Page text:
Today we can see with crystal clarity the positive impact our work has on a global scale!
Johnson & Johnson announced that it will no longer sell its talc-based, cancer-causing Baby Powder any place in the world. The withdrawal of this sweet-smelling but deadly product that has been in homes across the world for generations is HUGE for public health. This move is a result of the effort led by the Beasley Allen team to litigate and make known the dangers of talc-based Baby Powder.
J&J is one of the richest, most powerful corporations in the world. And in recent times, at least, it operates as the mafia of the corporate world. J&J’s Baby Powder was not just one of its many products – Baby Powder was its flagship brand and has long been closely associated with its image. So, this withdrawal was fiercely resisted. It is monumental and will save countless lives!
The fight continues to get financial relief for J&J’s cancer victims but today is a day to celebrate the positive difference we are making in the world. I am incredibly proud and thankful to be part of the Beasley Allen Team!
Ted Meadows explained that when he and David Dearing and Ted’s paralegal, Katie Tucker, started looking closely at the possibility of suing J&J over its talc-based Baby Powder, “many thought they had lost their minds.” He continued:
But Beasley Allen’s leadership never hesitated to get behind the effort. They had seen what we [the firm] had done in a ten-year effort to bring justice for thousands of breast cancer victims of hormone therapy and knew we had the knowledge base, experience and stamina to take on a corporate giant in yet another women’s health litigation.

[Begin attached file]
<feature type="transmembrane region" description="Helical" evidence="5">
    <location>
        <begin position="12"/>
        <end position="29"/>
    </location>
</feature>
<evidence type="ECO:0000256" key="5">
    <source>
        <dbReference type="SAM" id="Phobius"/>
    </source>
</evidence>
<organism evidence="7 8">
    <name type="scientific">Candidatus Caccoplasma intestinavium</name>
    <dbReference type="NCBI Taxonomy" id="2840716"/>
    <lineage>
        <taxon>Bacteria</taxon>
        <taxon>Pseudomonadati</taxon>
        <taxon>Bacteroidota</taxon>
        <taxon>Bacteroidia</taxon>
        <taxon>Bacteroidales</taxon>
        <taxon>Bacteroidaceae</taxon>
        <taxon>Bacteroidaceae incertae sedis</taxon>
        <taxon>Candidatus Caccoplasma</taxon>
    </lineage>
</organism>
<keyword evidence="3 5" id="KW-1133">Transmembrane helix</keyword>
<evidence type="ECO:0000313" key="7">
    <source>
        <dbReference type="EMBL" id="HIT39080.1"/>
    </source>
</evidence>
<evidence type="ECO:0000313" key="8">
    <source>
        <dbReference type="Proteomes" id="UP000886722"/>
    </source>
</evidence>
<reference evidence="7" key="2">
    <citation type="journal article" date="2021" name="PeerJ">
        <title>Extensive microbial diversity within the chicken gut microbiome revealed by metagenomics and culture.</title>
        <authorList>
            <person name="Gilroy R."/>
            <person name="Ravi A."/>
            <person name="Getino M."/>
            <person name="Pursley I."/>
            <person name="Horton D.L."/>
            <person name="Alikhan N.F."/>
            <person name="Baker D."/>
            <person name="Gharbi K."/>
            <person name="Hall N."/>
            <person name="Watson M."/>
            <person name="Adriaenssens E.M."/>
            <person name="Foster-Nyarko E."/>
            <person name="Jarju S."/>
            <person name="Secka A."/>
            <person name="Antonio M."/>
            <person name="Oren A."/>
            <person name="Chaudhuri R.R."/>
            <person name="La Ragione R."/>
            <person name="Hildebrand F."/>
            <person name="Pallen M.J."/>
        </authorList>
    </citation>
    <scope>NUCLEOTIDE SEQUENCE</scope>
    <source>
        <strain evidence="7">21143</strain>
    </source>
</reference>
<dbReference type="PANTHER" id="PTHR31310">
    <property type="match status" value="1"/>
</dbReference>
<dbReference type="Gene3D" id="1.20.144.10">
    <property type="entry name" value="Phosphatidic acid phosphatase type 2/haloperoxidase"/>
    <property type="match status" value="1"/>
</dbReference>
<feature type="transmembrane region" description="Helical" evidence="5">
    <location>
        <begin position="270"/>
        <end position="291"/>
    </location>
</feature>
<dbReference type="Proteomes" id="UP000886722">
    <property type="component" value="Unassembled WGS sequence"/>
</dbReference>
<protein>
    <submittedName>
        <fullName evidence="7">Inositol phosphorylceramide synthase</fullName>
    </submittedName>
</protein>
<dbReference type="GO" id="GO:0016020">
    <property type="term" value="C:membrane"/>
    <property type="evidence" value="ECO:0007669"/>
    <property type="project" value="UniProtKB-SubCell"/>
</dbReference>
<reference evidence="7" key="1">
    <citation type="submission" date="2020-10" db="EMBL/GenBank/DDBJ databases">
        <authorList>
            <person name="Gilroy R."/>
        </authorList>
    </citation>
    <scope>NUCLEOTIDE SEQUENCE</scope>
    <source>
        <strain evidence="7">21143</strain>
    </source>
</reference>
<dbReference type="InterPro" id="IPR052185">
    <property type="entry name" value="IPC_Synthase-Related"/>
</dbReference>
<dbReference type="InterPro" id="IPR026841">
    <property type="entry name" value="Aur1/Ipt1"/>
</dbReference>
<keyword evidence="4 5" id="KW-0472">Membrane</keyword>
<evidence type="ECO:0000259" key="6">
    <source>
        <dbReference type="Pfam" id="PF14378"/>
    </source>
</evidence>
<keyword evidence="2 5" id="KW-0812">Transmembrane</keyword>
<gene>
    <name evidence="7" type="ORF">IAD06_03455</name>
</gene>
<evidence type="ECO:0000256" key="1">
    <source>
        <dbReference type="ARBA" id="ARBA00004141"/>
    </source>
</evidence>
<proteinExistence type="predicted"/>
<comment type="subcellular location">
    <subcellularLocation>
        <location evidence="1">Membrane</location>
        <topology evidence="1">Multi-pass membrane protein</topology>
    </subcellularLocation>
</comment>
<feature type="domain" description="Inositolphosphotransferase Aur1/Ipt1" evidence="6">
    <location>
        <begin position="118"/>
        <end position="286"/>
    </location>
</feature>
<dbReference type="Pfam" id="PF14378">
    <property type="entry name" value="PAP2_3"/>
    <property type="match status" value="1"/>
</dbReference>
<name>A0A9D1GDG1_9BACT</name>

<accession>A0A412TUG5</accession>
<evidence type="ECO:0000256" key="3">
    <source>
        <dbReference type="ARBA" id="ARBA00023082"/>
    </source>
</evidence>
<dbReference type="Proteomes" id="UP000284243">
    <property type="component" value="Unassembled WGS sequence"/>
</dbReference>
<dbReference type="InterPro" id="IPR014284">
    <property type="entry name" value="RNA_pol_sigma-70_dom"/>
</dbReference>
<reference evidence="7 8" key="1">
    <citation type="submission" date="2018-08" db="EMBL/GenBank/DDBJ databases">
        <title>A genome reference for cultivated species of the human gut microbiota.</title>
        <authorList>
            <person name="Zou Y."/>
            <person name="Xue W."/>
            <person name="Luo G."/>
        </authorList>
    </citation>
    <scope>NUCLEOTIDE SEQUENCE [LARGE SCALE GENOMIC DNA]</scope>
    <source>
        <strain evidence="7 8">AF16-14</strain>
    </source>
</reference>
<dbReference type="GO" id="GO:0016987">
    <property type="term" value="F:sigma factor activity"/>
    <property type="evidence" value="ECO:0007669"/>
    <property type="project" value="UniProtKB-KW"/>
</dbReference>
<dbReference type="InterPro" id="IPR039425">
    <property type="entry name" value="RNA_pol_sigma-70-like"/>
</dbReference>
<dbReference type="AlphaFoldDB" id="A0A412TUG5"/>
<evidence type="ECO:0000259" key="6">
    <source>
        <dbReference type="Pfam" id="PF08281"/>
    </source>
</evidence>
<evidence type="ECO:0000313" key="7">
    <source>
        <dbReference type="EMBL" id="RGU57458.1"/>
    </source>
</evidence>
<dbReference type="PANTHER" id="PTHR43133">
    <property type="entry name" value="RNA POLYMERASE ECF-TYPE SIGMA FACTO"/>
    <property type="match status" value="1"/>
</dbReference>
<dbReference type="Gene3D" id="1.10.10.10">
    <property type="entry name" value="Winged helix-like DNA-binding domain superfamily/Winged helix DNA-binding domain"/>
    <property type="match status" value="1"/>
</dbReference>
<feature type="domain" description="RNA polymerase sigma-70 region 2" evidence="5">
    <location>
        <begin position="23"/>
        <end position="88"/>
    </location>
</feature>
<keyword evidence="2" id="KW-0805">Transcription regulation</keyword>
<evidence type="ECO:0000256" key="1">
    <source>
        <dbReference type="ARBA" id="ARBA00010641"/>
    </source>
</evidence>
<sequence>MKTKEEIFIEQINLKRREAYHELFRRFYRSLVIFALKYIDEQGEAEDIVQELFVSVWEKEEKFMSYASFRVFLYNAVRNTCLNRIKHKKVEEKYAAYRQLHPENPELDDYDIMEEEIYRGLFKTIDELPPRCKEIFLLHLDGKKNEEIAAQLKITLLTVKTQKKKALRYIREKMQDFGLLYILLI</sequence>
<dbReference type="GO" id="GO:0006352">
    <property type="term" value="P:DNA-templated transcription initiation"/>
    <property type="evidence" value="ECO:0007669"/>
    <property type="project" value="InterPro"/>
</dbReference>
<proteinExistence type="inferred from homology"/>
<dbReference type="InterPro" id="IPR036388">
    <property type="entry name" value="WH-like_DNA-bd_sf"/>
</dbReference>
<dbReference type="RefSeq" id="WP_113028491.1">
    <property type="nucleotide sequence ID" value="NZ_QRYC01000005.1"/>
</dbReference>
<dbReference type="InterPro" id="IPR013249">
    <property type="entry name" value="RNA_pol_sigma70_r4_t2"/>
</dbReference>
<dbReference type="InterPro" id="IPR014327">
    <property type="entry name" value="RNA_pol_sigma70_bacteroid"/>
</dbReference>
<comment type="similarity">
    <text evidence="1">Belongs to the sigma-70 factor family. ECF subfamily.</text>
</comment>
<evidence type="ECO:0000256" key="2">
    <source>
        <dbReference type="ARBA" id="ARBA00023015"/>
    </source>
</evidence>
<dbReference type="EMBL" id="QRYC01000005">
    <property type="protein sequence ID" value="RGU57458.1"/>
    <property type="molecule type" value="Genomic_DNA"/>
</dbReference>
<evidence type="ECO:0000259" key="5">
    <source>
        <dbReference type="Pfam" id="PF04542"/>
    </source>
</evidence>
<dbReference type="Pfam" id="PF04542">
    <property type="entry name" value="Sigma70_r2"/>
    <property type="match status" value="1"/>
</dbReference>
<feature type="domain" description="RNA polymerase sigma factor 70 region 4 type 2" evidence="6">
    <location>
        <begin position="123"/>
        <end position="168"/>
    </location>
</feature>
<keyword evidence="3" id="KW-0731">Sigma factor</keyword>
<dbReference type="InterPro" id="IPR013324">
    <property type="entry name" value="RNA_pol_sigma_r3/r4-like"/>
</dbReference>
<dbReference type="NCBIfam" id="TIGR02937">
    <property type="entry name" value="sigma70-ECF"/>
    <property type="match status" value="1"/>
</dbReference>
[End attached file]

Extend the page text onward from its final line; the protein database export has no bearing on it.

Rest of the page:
In 2013, what would become Beasley Allen’s Talc Litigation Team first learned of the increased risk of ovarian cancer for women who used talcum powder as part of their daily hygiene routine. The team has since successfully compiled evidence showing the hazards Johnson’s Baby Powder and Shower to Shower. It exposed J&J’s own internal documents demonstrating the company’s knowledge that its talc-based products significantly increased a woman’s risk for ovarian cancer. The documents presented evidence that the company refused to warn its clients of the dangers by repeatedly attempting to bury damning proof, including numerous epidemiological studies dating back to the 1970s showing talc’s link to ovarian cancer. The team joined with others to file complaints in the Circuit Court of the City of St. Louis, Missouri, beginning in 2014. The lawsuits included hundreds of women and their families with the courage to take a stand against the corporate giant J&J. Ted recalled:
Over the next [more than] two years, our ranks would grow as we filed multiple lawsuits, hired experts and prepared for the first trial. In January 2016, Jere Beasley, David Dearing, Brittany Scott and I represented Marvin Salter (son of the late Jacqueline Fox) in what was the first plaintiff award in the Baby Powder Litigation – $72 million. By the way, Jere delivered the most brilliant 15-minute re-close I’ve ever seen in my life.
In 2013, Jacqueline (Jackie) Fox, a cousin to Civil Rights activist Rosa Parks, was diagnosed with ovarian cancer. It was linked to her daily use of J&J Baby Powder for feminine hygiene. As one of the first plaintiffs to go trial, Beasley Allen’s lawyers uncovered new evidence revealing J&J’s internal strategy regarding the marketing of Baby Powder during Ms. Fox’s trial. The evidence included documents detailing the company’s strategy to intentionally target women with deceptive marketing schemes, especially women of color.